In L.A., it's back to the future

January 04, 1998|By George F. Will

LOS ANGELES -- One secessionist says succinctly, name another city that has a mountain range running through it. And geography is but one reason why the two-fifths of this city that sprawls north of the Santa Monica Mountains may try to do what 11 states attempted in the 1860s and 13 colonies did in 1776: declare independence.

Tom McClintock, a state assemblyman, is to the San Fernando Valley's secession what John Calhoun was to the South's -- the most trenchant theorist: ''The ultimate check on an abusive or dysfunctional government is the ability of people to walk away from it.'' When Mr. McClintock was a high school student in White Plains, N.Y., he came home one day to find his mother in tears over her taxes. Thus was made a young conservative and a California family: ''The ability to walk away from a dysfunctional government is what brought [my family] out here.''

Affluent valley

Now he is 41 and determined to midwife the birth of what would be the nation's sixth largest city. (Los Angeles would drop to third, behind New York and Chicago, and ahead of Houston and Philadelphia.) Sliced off of Los Angeles, the valley would be the nation's second most affluent city of more than one million. Today its per-capita income is $19,021, second only to San Francisco's $19,695. In the rest of Los Angeles the figure is $14,668. The valley is 4 percent African-American, 8 percent Asian-American and has a large Latino population. Spanish is spoken in a quarter of all homes and 38 percent of adults are foreign born.

Los Angeles is a city of 467 square miles, large enough to hold St. Louis, Milwaukee, Cleveland, Minneapolis, San Francisco, Boston and Pittsburgh, with room remaining for Manhattan. Another result, says Mr. McClintock, is a city where ''local government is not local.''

Even 50 years ago, when today's Los Angeles was barely imaginable, the mayor proposed dividing the city into five largely autonomous boroughs. Yet today the city's extraordinary scale is offered as an argument against secession. The argument is that great size guarantees greatness. Mr. McClintock demurs:

''If greatness is population, Calcutta is a great city. If greatness is history, you must put Baghdad at the top of the list. If size is what matters, Alaska is the greatest state.''

Secessionist fires might be dampened if the valley could extract itself from the widely disliked Los Angeles Unified School District, which covers 708 square miles. However, that extraction might intensify secessionism by demonstrating its practicality. And secessionism gained steam in October, when Gov. Pete Wilson signed into law the bill (co-authored by Mr. McClintock) stripping city councils of veto power over secession initiatives.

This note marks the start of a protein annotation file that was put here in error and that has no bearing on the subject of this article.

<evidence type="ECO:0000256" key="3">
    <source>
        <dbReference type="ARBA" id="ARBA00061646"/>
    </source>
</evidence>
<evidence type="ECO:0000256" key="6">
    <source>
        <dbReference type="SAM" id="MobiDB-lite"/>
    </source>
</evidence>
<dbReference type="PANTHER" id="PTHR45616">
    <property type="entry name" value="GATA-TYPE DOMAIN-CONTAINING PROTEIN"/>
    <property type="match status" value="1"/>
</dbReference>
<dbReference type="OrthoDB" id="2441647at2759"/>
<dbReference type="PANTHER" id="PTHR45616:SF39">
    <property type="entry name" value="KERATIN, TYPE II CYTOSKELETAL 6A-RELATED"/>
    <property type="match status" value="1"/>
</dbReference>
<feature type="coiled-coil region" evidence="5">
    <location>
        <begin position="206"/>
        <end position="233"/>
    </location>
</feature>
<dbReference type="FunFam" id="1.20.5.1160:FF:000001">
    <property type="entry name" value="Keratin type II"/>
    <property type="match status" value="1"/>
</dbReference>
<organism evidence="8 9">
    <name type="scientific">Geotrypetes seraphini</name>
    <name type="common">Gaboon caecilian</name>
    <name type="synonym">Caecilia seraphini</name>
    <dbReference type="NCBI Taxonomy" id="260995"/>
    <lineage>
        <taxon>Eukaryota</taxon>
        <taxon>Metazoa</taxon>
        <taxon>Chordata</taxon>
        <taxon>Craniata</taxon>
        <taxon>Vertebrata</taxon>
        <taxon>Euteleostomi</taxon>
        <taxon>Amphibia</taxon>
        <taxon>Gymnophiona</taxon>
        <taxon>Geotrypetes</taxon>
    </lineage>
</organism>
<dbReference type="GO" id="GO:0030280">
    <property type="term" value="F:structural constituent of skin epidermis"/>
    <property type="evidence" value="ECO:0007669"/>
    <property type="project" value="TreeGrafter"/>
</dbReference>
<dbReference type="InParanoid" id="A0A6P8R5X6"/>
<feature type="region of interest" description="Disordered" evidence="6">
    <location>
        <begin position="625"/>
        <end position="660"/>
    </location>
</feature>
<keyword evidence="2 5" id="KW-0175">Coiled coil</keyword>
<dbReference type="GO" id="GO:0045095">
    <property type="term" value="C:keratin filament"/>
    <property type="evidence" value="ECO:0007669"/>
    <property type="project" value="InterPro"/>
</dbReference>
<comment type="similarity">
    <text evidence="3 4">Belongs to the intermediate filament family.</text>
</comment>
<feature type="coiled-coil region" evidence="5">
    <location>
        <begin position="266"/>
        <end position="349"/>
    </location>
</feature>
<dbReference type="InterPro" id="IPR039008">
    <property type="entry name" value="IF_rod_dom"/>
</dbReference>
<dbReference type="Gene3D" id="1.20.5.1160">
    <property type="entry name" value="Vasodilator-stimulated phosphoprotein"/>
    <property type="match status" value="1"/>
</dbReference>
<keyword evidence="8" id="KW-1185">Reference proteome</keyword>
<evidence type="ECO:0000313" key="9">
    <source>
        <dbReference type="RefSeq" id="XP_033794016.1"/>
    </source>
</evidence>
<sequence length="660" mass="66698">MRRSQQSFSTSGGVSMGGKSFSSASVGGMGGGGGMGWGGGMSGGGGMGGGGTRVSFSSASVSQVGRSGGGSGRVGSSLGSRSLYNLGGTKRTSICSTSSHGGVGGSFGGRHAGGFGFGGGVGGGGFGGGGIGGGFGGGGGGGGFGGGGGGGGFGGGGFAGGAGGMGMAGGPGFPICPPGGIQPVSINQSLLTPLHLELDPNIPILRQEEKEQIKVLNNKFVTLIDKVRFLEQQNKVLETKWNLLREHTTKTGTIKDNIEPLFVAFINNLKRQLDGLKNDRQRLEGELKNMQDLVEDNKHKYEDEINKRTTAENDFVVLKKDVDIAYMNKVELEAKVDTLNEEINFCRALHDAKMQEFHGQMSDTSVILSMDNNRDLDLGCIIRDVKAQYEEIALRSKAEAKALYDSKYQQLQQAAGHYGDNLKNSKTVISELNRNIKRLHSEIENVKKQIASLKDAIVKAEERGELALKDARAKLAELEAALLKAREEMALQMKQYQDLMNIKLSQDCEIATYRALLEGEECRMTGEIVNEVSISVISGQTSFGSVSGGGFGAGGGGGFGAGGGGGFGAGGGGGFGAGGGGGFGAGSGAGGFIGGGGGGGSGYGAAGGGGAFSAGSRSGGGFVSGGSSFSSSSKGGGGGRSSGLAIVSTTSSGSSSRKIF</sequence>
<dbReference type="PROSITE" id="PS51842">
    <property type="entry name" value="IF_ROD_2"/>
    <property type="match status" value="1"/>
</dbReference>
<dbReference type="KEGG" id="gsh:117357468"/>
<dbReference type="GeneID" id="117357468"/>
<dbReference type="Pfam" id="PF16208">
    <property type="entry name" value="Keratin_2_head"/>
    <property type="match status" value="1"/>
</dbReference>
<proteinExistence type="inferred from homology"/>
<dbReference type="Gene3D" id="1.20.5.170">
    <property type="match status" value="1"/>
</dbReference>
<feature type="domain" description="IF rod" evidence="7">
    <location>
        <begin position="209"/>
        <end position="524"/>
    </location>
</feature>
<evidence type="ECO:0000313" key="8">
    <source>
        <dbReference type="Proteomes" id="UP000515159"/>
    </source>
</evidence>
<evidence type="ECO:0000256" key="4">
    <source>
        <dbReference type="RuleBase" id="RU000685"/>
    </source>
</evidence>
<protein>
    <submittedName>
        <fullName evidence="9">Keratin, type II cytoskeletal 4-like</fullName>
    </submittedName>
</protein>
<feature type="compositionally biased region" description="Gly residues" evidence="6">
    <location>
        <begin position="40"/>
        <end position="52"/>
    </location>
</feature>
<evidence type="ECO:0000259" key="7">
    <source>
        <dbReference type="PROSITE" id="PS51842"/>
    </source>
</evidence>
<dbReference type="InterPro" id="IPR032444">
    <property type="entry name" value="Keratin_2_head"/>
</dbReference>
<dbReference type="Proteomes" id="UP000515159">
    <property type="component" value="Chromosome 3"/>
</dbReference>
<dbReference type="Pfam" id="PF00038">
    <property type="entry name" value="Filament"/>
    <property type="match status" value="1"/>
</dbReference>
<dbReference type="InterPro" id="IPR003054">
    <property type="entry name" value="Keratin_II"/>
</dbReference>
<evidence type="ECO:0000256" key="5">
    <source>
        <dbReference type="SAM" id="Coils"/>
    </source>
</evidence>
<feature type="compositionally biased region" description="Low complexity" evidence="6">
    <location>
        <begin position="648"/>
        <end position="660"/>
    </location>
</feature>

The secession process is protracted, beginning with a petition of 25 percent of registered voters, then a study to determine that both the new city and the remainder of the old would be viable, then a vote requiring majorities in both the seceding entity and the larger city.

Twenty years ago, secessionist sentiment was a byproduct of anti-busing and anti-tax revolts. Valley residents believe they pay more in city taxes than they receive in services, which is difficult to demonstrate. They want lower taxes and more of something expensive -- police.

Secessionists concede the accuracy of the familiar description of Los Angeles as a centrifugal city -- ''60 suburbs in search of a city.'' However, people in the valley have stopped searching. They have found a city in their own back yard -- or, more exactly, in their back yards. Harold Meyerson, writing in L.A. Weekly, says the valley would be the city with ''the most backyard pools and the fewest public parks.'' That is, a city with an attenuated sense of public life.

Fred Siegel, in ''The Future Once Happened Here,'' his book on the fate of America's cities, says the valley would be the anti-city idealized by the transplanted Midwesterners who fueled Los Angeles' growth before foreign immigration did. If so, the future may be happening here again, and it may look a lot like the past.

George F. Will is a syndicated columnist.

Pub Date: 1/04/98

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